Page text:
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Friday, Oct 30, 2020

TikTok declined to testify at a US congressional hearing on risks to American consumers

TikTok has become one of very few Chinese-owned apps that achieved success outside of China. TikTok currently ranks first in the entertainment category in the US iPhone app store
TikTok, the short-video app owned by China’s ByteDance, declined to testify at a congressional hearing slated for Tuesday scheduled by Republican Senator Josh Hawley to discuss its business and risks to American consumers.

Hawley had invited TikTok and Apple to testify at the hearing. Apple, too, declined to participate, leading Hawley to question in a tweet whether the two companies have “something to hide”. Hawley didn’t immediately respond to a comment inquiry sent via his website.

“We appreciate Sen. Hawley’s invitation. Unfortunately, on short notice, we were unable to provide a witness who would be able to contribute to a substantive discussion,” a ByteDance spokeswoman said in texted response to a request for comment.

“We remain committed to working productively with Congress as it looks at how to secure the data of American users, protect their privacy, promote free expression, ensure competition and choice among internet platforms, and preserve U.S. national security interests,” she said.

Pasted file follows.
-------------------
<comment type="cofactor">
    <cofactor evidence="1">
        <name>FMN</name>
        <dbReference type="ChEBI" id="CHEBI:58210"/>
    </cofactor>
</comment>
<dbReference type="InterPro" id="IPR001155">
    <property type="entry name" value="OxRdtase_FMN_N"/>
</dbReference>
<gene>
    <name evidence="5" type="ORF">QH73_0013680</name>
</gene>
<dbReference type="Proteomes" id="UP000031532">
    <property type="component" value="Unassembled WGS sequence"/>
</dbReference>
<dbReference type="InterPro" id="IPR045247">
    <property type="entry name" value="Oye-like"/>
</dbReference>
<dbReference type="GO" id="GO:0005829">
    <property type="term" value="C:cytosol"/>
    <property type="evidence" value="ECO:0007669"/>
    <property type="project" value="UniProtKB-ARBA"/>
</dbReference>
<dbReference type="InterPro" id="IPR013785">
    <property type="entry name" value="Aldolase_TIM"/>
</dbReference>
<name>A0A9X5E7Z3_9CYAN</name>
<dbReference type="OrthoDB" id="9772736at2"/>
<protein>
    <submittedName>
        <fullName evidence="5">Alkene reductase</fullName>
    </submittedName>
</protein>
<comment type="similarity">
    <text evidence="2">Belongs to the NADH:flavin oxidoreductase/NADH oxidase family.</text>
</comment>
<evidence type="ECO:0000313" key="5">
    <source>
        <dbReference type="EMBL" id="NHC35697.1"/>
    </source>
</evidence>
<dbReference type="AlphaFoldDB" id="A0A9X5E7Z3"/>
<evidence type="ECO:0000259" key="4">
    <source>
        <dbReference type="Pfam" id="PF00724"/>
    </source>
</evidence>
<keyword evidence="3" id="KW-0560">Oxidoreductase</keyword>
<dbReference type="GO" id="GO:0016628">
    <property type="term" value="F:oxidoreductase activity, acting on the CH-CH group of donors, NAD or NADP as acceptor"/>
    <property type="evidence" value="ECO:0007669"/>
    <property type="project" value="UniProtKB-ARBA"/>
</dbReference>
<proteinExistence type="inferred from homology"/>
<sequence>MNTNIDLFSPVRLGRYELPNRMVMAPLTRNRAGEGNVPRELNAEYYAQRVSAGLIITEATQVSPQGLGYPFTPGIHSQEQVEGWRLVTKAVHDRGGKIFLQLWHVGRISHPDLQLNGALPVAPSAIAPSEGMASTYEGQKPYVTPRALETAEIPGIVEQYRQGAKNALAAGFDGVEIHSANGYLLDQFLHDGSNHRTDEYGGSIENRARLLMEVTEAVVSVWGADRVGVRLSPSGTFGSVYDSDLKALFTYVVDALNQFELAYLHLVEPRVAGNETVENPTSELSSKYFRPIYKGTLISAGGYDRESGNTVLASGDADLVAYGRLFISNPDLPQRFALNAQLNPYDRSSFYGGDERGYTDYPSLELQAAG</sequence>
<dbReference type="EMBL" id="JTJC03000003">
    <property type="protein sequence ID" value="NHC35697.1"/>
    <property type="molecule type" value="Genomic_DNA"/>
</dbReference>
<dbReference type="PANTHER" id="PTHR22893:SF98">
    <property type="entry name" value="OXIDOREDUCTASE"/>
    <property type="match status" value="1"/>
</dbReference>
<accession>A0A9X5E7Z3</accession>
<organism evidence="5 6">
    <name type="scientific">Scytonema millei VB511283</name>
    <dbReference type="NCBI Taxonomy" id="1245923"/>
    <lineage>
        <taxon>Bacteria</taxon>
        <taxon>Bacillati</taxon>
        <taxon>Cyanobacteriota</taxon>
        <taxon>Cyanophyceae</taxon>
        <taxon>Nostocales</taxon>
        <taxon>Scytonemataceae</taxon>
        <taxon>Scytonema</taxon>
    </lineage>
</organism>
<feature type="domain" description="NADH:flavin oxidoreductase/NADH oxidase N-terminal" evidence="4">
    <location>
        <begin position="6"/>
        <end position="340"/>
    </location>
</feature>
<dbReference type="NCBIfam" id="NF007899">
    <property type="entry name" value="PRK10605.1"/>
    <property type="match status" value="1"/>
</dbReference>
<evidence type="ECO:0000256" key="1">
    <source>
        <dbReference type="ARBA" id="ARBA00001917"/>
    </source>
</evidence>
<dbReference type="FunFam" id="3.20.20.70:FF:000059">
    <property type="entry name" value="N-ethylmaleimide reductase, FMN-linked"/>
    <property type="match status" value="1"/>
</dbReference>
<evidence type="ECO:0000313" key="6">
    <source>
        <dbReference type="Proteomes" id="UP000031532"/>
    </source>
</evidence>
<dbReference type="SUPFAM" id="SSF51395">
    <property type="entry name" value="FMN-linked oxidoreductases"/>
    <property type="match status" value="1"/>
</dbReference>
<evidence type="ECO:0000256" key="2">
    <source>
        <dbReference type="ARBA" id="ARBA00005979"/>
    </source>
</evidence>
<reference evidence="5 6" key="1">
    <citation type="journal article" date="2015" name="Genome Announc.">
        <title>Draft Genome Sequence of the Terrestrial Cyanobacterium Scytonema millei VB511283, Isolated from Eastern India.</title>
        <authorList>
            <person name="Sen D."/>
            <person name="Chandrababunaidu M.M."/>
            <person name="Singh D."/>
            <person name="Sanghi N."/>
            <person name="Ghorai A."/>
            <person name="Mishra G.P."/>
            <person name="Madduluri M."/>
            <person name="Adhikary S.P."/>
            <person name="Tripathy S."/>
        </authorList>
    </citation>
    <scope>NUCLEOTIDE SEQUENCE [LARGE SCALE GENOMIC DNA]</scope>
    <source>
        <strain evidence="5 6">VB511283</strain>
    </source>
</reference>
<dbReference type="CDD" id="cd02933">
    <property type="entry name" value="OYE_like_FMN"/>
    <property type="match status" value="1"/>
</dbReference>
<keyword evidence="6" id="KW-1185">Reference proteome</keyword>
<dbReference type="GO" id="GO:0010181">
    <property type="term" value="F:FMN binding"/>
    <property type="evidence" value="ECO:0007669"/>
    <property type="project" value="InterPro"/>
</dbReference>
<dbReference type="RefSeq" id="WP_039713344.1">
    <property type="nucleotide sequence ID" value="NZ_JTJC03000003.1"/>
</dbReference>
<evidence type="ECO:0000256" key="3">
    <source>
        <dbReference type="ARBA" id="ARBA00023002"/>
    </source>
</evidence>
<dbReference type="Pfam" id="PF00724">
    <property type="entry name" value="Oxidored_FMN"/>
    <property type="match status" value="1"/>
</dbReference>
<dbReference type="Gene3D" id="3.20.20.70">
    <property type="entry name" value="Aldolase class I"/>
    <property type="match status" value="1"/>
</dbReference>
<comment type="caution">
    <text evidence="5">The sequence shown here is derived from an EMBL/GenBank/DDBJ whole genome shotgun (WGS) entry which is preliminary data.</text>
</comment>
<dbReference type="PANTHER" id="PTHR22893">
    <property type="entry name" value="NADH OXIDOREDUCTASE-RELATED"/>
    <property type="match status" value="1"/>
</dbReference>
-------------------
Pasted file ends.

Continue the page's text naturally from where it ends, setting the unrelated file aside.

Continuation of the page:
TikTok has become one of very few Chinese-owned apps that achieved success outside of China. TikTok currently ranks first in the entertainment category in the US iPhone app store, according to data provider Sensor Tower.

The viral short-video app, wildly popular among teenagers, has received increasing scrutiny from the U.S. over privacy concerns and censorship by China.

Earlier this year, Chinese gaming company Beijing Kunlun Tech was forced to sell Grindr, the popular gay dating app that it has owned since 2016, after a US government national security panel raised concerns about its ownership. Among the risks the panel considers is whether a deal gives foreigners access to sensitive information about US citizens.

In a letter addressed to the U.S. national security director last month, Senate Minority Leader Chuck Schumer and Senator Tom Cotton, Republican of Arkansas, are calling on intelligence officials to assess the potential risks posed by TikTok.

“With over 110 million downloads in the US alone, TikTok is a potential counter-intelligence threat we cannot ignore,” the senators wrote in their letter.

Reuters reported last week that TikTok’s owner Bytedance is under a national security review on its US$1 billion acquisition of US social media app Musical.ly.

“While we cannot comment on ongoing regulatory processes, TikTok has made clear that we have no higher priority than earning the trust of users and regulators in the US. Part of that effort includes working with Congress and we are committed to doing so,” according to a statement by TikTok.
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